PostgreSQL connection string for Percona PostgreSQL K8S operator

Since the documentation does not contain any information about how you can connect an existing application to the newly created percona pgo cluster, you can use something like the following in your pod postgresql connection string.


where cluster1.pgo-perc-production.svc.cluster.local points to your newly created cluster and the /production is the database to connect to.

Stopping a blocking query in postgresql


You run a query in PostgreSQL that takes a lot of time to finish (maybe because of an error) and you want to stop/kill it as it is blocking other queries in db.


You will need to find the pid for the query, either by using a GUI program like Pgadmin or by issuing the following to an SQL prompt:

select * from pg_stat_activity

make a note of the pid of the query that you want to stop/kill and issue the following:

select pg_cancel_backend(pid)

function for getting the bitmask integer value in PostgreSQL


You have set up some bitmask values and you would like to return the calculated value given a string with one or more of the codes used, to be able to used it in an SQL query.


You can use the following to create a function called bitmask. This one deals with any number of individual codes (2 and 3 digit codes in this case).
It also does not calculate duplicate values since they are removed.
So for this example the string ’02a’ is the same as ’02a,02a’ and should give 16 in both cases.

CREATE OR REPLACE FUNCTION bitmask(code text) RETURNS integer AS $$
  DECLARE total INTEGER := 0;
  DECLARE counter INTEGER := 0;
  DECLARE code_to_translate TEXT := '';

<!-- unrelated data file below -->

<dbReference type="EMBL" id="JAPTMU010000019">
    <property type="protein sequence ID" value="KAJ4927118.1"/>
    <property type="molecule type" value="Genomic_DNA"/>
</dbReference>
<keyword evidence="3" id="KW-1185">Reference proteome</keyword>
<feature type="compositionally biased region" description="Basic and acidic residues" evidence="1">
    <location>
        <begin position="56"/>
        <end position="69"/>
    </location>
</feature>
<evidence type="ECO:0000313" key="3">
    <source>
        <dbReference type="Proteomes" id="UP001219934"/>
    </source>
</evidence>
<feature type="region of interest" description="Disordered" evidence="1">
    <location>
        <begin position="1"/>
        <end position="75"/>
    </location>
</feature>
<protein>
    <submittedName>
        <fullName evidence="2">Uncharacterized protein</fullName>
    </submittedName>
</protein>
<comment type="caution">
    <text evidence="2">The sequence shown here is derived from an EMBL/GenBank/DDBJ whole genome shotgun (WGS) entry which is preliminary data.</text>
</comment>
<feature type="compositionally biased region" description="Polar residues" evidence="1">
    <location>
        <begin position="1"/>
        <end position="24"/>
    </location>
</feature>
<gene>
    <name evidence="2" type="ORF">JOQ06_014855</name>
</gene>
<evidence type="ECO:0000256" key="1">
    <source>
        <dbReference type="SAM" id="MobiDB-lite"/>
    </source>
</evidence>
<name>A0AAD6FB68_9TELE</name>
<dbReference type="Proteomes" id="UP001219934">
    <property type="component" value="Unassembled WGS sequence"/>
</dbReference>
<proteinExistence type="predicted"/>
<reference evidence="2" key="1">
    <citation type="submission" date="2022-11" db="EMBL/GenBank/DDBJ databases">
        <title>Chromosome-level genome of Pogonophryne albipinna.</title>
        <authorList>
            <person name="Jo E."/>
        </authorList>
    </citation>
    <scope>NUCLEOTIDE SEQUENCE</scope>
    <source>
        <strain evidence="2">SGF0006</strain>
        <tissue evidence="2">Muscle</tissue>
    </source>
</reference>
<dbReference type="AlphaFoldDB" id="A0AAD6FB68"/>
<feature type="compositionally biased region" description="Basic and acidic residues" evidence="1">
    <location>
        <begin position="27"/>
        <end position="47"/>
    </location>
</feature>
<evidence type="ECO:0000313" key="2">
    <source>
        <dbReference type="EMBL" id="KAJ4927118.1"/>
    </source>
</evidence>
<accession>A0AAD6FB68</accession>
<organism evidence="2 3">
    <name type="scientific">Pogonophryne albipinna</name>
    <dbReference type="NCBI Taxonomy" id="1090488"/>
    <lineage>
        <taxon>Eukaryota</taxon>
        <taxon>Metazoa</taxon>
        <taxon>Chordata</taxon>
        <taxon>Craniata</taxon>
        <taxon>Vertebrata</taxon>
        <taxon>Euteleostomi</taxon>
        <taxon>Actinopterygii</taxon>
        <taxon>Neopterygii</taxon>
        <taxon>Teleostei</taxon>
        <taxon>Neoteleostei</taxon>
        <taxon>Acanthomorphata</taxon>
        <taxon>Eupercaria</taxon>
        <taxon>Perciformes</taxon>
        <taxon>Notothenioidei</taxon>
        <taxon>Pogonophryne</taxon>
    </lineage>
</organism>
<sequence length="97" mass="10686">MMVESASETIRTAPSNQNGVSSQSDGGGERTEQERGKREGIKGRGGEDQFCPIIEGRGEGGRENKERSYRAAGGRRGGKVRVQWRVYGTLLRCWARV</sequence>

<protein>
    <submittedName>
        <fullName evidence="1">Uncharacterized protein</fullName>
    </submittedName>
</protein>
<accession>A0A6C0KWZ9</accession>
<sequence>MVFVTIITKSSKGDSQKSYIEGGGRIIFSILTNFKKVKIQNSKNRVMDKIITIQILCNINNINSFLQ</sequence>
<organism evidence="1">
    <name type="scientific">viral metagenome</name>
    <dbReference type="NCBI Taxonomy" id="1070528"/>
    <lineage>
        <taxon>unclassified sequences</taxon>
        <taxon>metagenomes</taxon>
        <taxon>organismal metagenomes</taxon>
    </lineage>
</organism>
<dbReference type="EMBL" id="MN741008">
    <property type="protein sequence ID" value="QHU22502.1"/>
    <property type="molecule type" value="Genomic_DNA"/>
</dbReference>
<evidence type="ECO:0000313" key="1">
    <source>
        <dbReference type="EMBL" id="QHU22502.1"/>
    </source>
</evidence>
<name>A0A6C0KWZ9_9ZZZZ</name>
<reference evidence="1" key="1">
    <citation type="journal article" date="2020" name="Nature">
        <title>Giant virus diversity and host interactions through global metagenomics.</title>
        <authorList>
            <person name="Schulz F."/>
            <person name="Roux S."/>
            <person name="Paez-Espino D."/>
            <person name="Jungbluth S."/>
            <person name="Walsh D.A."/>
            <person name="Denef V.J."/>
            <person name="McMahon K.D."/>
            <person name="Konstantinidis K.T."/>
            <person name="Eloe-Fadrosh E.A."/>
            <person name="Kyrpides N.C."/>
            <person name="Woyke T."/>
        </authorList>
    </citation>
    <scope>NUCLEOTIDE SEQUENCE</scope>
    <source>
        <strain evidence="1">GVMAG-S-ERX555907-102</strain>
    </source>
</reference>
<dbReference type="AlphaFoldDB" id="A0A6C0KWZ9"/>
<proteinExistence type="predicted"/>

EXIT WHEN LENGTH(code) = 0;
      /* only take first 2 or 3 characters */
      code_to_translate := SPLIT_PART(code, ',', 1);
      CASE code_to_translate
        WHEN 'XX'  THEN bm =      0;
        WHEN '01a' THEN bm =      2;
        WHEN '01b' THEN bm =      4;
        WHEN '01c' THEN bm =      8;
        WHEN '02a' THEN bm =     16;
        WHEN '02b' THEN bm =     32;
        WHEN '03'  THEN bm =     64;
        WHEN '04a' THEN bm =    128;
        WHEN '04b' THEN bm =    256;
        WHEN '04c' THEN bm =    512;
        WHEN '04d' THEN bm =   1024;
        WHEN '05'  THEN bm =   2048;
        WHEN '06a' THEN bm =   4096;
        WHEN '06b' THEN bm =   8192;
        WHEN '10a' THEN bm =  16384;
        WHEN '10b' THEN bm =  32768;
        WHEN '10c' THEN bm =  65536;
        WHEN '10d' THEN bm = 131072;
        WHEN '11a' THEN bm = 262144;
        WHEN '11b' THEN bm = 524288;
        ELSE bm = 0;
      END CASE;
      total := total + bm;
      counter := counter + 1;
      /* Remove checked code so we do not have duplicates */
      code := regexp_replace(code, code_to_translate||'[,]*', '', 'g');
    END LOOP ;
   RETURN total;
$$ LANGUAGE plpgsql;

ActiveRecord::InvalidForeignKey: PG::ForeignKeyViolation: ERROR: …


You have a Ruby on Rails application/engine with some tests in Minitest and using postgresql as the db. In the original development environment all the tests that use fixtures and foreign key validations pass, but when you try to move to a different environment with new database some or all of you tests fail with a message that refers to the ForeignKeyViolation as in:

ActiveRecord::InvalidForeignKey: PG::ForeignKeyViolation: ERROR:  insert or update on table "tbl_name" violates foreign key constraint "tbl_name_cln_name_fk_tbl_name_fk"
DETAIL:  Key (col_name)=(VALUE) is not present in table "fk_tbl_name".


Since active record disables the foreign keys before loading the fixtures in the database, the user that you run the tests with needs to have superuser permissions in the test database. Otherwise the fixtures are not loaded. So add the superuser permissions to your user:

psql -U super_user
alter role use_for_tests superuser;

You may need to drop and create your test database.

PostGIS in Action by Regina O. Obe & Leo S.Hsu (Manning)

This is another book from Manning publications in the excellent ‘.. in Action’ series, which guides the reader through some practical uses of the book’s subject. In this case the subject is PostGIS, which for people that come across the term for the first time, is a spatial database extender for the PostgreSQL database management system. As described in the introduction the audience of this book includes GIS Practitioners and Programmers, DB Practitioners as well as Scientists, Researchers, Educators and Engineers. That makes it obvious that the audience covers a wide spectrum of professionals that would have various degrees of experience with the subject matter.